The controller was active only during walking and operated as illustrated in Supplementary Fig. S6 online. A peak-to-trough amplitude threshold in the anterior distal sensor was used to identify steps. Once 5 sequential steps were detected with no more than 5 s between them, the controller was turned on. The SFM error, the absolute difference between the present SFM and the set point, was calculated and input to an infinite impulse response (IIR) filter with reverse coefficients [a0, a1] = [1, − 1] and forward coefficients [b0, b1] = [k * a, k * (− 2 + α)] where k was the quotient of 0.6 and the plant gain, and α was 1.00167. α was derived from the sampling rate (32 Hz) and the controller time constant (τ = 10 s). The plant gain, slope of a plot of SFM and socket size (the radial position of the panels in mm), was determined for participants at the outset of their protocol using an open-loop ramp test conducted on a treadmill. The output from the IIR filter, the change to be made in socket size, was communicated to the motors to move the panels, provided it was at least 0.20 mm. If 5 s elapsed without a walking step or if the sensor amplitude reduced below the amplitude threshold for step detection, the controller was turned off. If the controller was turned off, the integral error was carried over to the next walk to avoid a rebound towards the base size at the start of the next bout if the set point was not reset. The set point was reset to the current SFM value at the onset of a walking bout if the SFM error was greater than the product of the plant gain (counts/mm) and 1.00 mm radial panel displacement. The reset was executed to reduce controller instability at the outset of a bout.

Limits were put in place to avoid unsafe conditions. To avoid large rapid changes in panel position, the maximum panel position change while the set point remained unchanged was limited to ± 2.00 mm. Because we found in preliminary testing that panel positions during walking greater than + 2.00 mm from flush caused the panels to lose contact with the liner, we limited panel positions to less than + 2.00 mm during walking. Panel positions greater than + 2.00 mm were however permitted during sitting, allowing execution of socket release.

A hysteresis function was implemented to prevent frequent socket size adjustments when the output from the control algorithm to the motors was near the threshold for execution of a socket size change. This addition prevented the motor from oscillating back and forth between the two sizes, enhancing battery life.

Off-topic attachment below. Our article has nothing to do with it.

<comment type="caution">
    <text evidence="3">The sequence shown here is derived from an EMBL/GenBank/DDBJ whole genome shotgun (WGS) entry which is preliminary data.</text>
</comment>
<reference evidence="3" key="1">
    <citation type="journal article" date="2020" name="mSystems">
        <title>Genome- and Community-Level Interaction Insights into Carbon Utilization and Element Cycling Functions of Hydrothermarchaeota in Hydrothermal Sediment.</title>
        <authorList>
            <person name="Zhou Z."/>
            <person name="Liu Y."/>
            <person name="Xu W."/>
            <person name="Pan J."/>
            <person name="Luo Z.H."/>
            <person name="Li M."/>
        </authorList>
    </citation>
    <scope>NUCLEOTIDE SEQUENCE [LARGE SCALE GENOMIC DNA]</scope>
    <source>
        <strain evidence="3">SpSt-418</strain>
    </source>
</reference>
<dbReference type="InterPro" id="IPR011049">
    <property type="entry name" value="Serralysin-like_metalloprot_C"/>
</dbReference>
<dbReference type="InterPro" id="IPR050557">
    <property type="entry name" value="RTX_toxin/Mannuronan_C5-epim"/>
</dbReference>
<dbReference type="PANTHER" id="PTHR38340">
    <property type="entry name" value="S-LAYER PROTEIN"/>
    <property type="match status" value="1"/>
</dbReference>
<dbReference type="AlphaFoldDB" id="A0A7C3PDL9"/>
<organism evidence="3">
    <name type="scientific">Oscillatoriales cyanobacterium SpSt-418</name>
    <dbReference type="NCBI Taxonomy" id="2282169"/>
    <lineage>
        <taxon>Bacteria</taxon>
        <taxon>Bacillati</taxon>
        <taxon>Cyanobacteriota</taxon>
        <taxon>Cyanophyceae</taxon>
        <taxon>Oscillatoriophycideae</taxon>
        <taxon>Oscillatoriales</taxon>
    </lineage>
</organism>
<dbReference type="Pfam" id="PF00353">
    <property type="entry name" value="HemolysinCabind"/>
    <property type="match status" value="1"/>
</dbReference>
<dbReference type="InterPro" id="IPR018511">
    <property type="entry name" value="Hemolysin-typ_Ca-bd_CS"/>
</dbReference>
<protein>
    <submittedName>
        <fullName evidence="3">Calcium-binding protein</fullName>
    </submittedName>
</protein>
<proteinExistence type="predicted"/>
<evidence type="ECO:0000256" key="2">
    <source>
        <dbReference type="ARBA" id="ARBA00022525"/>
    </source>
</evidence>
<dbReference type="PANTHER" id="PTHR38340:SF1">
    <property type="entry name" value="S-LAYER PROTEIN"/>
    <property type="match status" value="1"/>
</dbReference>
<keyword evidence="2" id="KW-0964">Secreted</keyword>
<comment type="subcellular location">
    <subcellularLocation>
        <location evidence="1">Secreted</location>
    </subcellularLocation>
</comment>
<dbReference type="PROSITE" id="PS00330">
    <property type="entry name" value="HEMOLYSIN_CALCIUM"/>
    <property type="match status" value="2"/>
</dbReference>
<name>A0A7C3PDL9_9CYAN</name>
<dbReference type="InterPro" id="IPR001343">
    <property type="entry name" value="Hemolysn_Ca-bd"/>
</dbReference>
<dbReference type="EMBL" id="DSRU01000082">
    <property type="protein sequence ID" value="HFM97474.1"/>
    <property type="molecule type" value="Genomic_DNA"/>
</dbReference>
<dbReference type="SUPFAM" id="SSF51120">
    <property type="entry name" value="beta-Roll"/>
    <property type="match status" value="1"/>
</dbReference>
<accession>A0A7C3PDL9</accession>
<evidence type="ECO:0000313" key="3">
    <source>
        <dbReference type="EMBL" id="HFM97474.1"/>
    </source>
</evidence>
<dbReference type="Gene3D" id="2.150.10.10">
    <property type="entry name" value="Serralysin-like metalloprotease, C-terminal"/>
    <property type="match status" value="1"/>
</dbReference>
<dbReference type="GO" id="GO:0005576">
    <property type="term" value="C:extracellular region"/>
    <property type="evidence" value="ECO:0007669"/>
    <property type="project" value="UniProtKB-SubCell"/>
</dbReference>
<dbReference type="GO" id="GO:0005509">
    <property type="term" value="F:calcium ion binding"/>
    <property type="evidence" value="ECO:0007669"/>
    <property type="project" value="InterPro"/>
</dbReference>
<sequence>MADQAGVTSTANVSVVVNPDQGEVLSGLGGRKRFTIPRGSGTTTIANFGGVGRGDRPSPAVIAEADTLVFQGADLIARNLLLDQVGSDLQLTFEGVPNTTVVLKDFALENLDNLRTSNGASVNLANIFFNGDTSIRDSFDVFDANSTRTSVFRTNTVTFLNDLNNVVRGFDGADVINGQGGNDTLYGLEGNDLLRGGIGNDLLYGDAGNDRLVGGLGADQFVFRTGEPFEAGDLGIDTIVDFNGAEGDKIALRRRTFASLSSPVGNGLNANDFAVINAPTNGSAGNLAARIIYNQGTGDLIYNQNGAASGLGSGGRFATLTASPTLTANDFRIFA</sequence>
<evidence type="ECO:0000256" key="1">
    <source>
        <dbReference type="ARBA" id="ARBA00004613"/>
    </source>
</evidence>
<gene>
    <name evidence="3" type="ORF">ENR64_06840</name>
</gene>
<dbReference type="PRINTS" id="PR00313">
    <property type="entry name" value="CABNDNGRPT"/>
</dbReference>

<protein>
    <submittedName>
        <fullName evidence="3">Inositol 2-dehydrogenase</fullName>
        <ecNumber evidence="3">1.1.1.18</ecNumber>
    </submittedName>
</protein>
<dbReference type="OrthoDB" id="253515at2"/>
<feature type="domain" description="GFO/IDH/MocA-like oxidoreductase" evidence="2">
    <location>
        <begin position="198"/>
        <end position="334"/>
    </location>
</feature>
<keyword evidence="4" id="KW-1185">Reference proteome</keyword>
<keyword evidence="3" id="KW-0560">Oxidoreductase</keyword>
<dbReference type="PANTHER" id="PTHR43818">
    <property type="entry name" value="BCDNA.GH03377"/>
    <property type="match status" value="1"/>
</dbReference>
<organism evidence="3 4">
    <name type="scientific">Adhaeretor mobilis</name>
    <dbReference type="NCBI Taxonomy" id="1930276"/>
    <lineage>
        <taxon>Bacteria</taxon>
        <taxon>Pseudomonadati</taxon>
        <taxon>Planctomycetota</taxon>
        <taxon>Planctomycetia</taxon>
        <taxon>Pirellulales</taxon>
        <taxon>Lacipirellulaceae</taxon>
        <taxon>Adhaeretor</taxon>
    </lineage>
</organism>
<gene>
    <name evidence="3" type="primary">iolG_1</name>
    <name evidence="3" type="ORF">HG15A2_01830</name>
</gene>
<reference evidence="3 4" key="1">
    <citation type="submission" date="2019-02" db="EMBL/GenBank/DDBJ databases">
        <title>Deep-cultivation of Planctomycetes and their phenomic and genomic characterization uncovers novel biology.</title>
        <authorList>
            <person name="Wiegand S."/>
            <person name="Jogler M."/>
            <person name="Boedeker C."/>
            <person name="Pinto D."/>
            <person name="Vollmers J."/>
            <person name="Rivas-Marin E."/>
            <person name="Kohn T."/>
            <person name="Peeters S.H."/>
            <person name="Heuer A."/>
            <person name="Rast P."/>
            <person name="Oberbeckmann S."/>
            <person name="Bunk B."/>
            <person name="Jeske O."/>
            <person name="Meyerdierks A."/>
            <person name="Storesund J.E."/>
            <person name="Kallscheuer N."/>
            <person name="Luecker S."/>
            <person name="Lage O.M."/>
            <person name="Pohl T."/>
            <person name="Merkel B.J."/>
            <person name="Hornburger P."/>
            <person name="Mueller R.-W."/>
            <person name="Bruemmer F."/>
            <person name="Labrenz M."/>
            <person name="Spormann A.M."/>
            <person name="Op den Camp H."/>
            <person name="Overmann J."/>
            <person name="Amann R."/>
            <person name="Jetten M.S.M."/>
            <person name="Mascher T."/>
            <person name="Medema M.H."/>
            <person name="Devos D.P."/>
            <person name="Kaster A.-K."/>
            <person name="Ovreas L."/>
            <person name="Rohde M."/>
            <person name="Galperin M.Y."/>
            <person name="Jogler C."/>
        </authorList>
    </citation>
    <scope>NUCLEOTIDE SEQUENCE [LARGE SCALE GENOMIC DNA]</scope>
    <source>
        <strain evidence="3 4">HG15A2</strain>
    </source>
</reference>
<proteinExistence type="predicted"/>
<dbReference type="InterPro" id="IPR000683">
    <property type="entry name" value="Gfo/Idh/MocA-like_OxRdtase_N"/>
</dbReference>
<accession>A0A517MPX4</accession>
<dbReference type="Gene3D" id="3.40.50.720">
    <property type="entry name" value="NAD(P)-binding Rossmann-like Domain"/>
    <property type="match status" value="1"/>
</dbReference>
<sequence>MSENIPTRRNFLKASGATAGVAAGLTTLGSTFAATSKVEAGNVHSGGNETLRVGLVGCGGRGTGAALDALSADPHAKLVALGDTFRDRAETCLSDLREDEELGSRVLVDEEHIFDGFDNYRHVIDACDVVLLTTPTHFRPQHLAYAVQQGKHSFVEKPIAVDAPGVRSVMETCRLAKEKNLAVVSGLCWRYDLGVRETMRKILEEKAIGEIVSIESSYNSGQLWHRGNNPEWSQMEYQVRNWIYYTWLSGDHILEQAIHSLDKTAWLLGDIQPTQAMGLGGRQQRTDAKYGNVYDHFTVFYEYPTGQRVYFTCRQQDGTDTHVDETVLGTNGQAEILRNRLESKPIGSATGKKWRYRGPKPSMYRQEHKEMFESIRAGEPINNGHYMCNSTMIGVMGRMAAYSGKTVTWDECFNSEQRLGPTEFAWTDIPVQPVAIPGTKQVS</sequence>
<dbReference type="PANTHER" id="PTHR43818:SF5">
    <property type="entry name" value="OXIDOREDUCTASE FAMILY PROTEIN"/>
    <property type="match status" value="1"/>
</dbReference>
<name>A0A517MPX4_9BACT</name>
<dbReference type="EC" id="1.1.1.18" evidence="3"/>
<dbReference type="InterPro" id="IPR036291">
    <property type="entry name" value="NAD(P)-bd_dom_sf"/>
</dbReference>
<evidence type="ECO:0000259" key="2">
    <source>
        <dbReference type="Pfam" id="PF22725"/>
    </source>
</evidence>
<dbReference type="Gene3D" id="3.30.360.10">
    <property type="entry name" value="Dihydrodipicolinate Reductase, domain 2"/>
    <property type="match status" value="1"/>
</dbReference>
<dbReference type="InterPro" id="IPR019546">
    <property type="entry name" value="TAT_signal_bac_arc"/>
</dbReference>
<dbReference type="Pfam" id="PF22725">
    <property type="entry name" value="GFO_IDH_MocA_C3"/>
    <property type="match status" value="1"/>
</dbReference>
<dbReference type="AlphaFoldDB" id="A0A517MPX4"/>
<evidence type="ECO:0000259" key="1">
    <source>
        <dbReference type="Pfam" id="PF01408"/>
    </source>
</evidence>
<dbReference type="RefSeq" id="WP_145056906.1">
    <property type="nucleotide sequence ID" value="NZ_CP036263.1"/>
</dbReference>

Study protocol

Participants’ first visit to the research lab was an intake and clinical evaluation session. After informed consent was obtained, the research prosthetist conducted a physical exam to ensure that participants met the inclusion criteria and to record their residual limb and socket physical characteristics. Demographic information and a health history were collected, and participants were fit for their investigational liner. While these procedures were conducted, a researcher scanned the participant’s traditional socket shape. Over the following 2 to 4 weeks, the research team manufactured and calibrated the investigational socket.

The investigational socket was configured in one of three modes: locked, manual, or auto. The motors, frames, and electronics were present in each mode to maintain the weight and size of the investigational prosthesis. In locked mode, the panels were fixed in place flush with the socket wall. In manual mode, the participant was provided a smartphone with the application that allowed the panels to be moved inward and outward as desired (Fig. 1e).

Originally, the order of mode testing was randomized, and we included a 2-week washout period between modes. However, because of IRB regulations introduced by the COVID-19 pandemic partway through the study, the protocol was changed to conduct either the locked or manual mode first and the auto mode last. Take-home use was shortened to approximately 1 week and washouts were not conducted. We began the protocol with locked and manual modes as the investigational prosthesis could be delivered contactless (we drove to participants’ locations, placed the investigational prosthesis on their doorstep, returned to our vehicle, and then communicated by phone with the participants to don the socket and make sure they operated it properly). The auto mode required that the user visit the lab to conduct a 5-min plant gain test on the treadmill, which was only allowed by our IRB under certain conditions. The panels were adjusted in 0.25-mm increments every 8 s across the participants’ acceptable socket size range. The plant gain test established the gain setting (slope of the SFM and socket size plot) which was then programmed into the controller for auto mode.